After each day at the work site, our crew and Javier’s crew reconvenes at the HHM youth center for lunch before continuing with the rest of our day. Today was little different. We still had lunch at the usual place, but this time we had some company, the children of the youth center. Today was our day to play and interact with some of the local kids that HHM helps on a daily basis.
The festivities started with the kids reading their favorite books to us. Some chose simple picture books that had more cartoon illustrations than words while others showcased their fascination for bugs by reading the contents of an encyclopedia. Through it all, I had a nagging sense of guilt for not knowing how to talk to the little ones. Although I had two years of Spanish under my belt from high school, none of it helped me in this time and place. My little one was reading to me a story about Princess Rosa and that was the only part of her book I understood. I tried to follow along as best I could, but only recognized bits and pieces of the words and I only followed what little I could make out from the few pictures the book had. From my time in Belize, the local’s English/Spanish dependence ratio was about 50/50, and I figured it would be the same here. I was wrong. Dead wrong.
I had time. I could have dug out my old Spanish books. I could have downloaded a learning app on my phone. But I didn’t. And know I will never know what happened to Princess Rosa nor truly appreciate this little girl’s story-telling skills.
After a while we moved on to a different activity, finger-painting. This was an activity I could help with my limited local vocabulary. The kids had their choice of rojo, azul, or amarillo (red, blue, or yellow) to be painted on their hands to make hand-print butterflies and tree leaves as is or they could squish their hands together to make verde, anaranjado, or morado (green, orange, or purple) for their creations.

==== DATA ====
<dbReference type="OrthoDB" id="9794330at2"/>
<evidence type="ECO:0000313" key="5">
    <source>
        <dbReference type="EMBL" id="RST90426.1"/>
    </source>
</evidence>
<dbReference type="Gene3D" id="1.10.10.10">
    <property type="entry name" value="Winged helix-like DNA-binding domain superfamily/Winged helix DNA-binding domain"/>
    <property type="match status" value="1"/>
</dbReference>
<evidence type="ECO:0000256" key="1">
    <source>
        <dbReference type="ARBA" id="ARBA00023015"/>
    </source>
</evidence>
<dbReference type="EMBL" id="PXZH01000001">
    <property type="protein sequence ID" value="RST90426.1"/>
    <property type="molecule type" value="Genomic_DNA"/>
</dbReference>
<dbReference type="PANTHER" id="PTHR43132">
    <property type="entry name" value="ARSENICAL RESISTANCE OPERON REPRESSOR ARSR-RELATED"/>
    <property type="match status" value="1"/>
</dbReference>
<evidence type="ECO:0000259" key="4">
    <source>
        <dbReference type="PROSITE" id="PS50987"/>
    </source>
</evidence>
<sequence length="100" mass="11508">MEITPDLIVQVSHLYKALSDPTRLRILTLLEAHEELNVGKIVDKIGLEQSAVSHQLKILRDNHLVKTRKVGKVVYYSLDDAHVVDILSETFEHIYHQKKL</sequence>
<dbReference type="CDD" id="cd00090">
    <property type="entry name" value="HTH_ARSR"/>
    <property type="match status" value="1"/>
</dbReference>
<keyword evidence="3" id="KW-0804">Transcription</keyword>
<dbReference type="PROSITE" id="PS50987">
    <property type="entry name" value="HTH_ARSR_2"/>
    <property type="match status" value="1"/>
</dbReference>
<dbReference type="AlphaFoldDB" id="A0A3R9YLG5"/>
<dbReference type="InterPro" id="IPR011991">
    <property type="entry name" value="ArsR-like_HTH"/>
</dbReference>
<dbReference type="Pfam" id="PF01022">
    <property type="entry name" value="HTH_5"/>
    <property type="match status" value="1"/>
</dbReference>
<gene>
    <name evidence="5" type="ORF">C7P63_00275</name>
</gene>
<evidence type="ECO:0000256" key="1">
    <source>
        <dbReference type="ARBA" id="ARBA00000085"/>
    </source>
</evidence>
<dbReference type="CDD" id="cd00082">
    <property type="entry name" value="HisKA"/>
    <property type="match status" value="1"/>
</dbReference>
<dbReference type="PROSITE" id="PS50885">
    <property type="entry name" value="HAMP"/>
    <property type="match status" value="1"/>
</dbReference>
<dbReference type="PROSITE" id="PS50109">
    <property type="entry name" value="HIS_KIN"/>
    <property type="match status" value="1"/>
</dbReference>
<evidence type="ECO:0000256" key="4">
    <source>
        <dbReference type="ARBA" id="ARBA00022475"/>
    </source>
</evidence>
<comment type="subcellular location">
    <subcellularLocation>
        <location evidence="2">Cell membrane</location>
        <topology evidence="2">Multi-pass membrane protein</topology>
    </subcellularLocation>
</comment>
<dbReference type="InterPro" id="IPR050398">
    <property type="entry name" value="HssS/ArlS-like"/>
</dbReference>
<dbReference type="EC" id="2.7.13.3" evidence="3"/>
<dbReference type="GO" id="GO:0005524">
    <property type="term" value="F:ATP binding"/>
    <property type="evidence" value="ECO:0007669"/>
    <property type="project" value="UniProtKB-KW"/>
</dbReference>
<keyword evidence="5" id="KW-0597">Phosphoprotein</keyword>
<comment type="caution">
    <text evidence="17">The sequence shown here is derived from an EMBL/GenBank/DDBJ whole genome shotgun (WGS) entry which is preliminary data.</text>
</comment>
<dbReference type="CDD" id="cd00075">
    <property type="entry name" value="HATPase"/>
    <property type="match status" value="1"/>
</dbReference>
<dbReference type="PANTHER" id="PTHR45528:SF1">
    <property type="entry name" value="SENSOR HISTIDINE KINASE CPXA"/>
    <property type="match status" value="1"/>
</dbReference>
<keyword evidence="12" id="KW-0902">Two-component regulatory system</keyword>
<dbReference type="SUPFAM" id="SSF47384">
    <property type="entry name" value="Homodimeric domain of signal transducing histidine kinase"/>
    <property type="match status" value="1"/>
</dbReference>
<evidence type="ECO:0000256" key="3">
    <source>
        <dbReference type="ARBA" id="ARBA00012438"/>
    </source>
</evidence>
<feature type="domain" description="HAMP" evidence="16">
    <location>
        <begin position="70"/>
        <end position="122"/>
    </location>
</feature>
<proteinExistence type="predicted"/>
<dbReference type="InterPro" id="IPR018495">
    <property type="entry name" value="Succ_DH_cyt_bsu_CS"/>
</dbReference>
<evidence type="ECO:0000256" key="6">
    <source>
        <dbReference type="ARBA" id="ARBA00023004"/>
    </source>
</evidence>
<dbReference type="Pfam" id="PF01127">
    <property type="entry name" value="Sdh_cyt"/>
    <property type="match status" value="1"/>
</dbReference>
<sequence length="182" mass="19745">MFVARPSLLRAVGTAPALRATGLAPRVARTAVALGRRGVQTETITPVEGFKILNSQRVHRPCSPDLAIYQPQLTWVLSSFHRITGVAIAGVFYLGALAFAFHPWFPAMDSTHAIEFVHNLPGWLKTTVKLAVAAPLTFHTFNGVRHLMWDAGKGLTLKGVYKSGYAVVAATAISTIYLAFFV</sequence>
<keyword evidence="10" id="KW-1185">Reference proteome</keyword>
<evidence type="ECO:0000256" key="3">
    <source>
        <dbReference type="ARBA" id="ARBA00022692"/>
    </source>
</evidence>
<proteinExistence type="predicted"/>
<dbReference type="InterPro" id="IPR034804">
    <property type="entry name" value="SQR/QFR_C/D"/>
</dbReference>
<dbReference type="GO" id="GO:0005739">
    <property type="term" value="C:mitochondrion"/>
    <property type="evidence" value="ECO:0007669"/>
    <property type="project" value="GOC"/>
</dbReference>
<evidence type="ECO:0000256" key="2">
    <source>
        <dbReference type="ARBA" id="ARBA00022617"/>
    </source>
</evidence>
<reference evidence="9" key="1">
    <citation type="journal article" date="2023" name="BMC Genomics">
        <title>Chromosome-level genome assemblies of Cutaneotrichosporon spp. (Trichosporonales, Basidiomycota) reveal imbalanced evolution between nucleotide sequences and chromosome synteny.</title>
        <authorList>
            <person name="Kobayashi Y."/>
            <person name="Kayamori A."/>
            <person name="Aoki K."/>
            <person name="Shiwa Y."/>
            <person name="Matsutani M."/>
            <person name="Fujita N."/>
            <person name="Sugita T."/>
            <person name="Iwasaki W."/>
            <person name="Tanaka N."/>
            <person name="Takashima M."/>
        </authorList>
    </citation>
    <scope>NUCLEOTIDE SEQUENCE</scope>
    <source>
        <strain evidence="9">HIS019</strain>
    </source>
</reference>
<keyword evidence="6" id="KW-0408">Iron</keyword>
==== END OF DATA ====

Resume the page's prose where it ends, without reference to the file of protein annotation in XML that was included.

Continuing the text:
The last activity for the day (after clean-up, of course) was bubble chasing! A common question that pops up every time I’m on a mission trip that involves a children center is whether or not we could bring the kids something fun to play with. I don’t mean start up a multi-thousand-dollar toy drive, just a few inexpensive gifts (cars, dolls, puzzles, etc.) to show how much we want to be there and how much we care. HHM’s only recommendations were bubble wands and candy, which puzzled me. Even if money or the number of kids weren’t an issue, surely these children would want to play with other kinds of communal toys, like marbles, chalk, plush animals, or wood blocks? As a kid, the cheapest toys I played with were much more intricate than soap and water, and I’m sure lots of other people’s toys were, too.
Such doubts left my mind as soon as a reached for the first wand. I was swarmed with 7-10-year-olds wanting me to either drop the wand or initiate the first wave of sky born suds. They finally settled down somewhat when other members of my crew started blowing bubbles in the more open areas of the center. The children jumped and cheered as they raced to catch as many bubbles as they could before they float to the ground.
These kids didn’t need expensive video games, the latest cellphone, or the most popular toy on the market. They were content with running crazy with their friends and chasing bubbles. Another lesson from Nicaragua.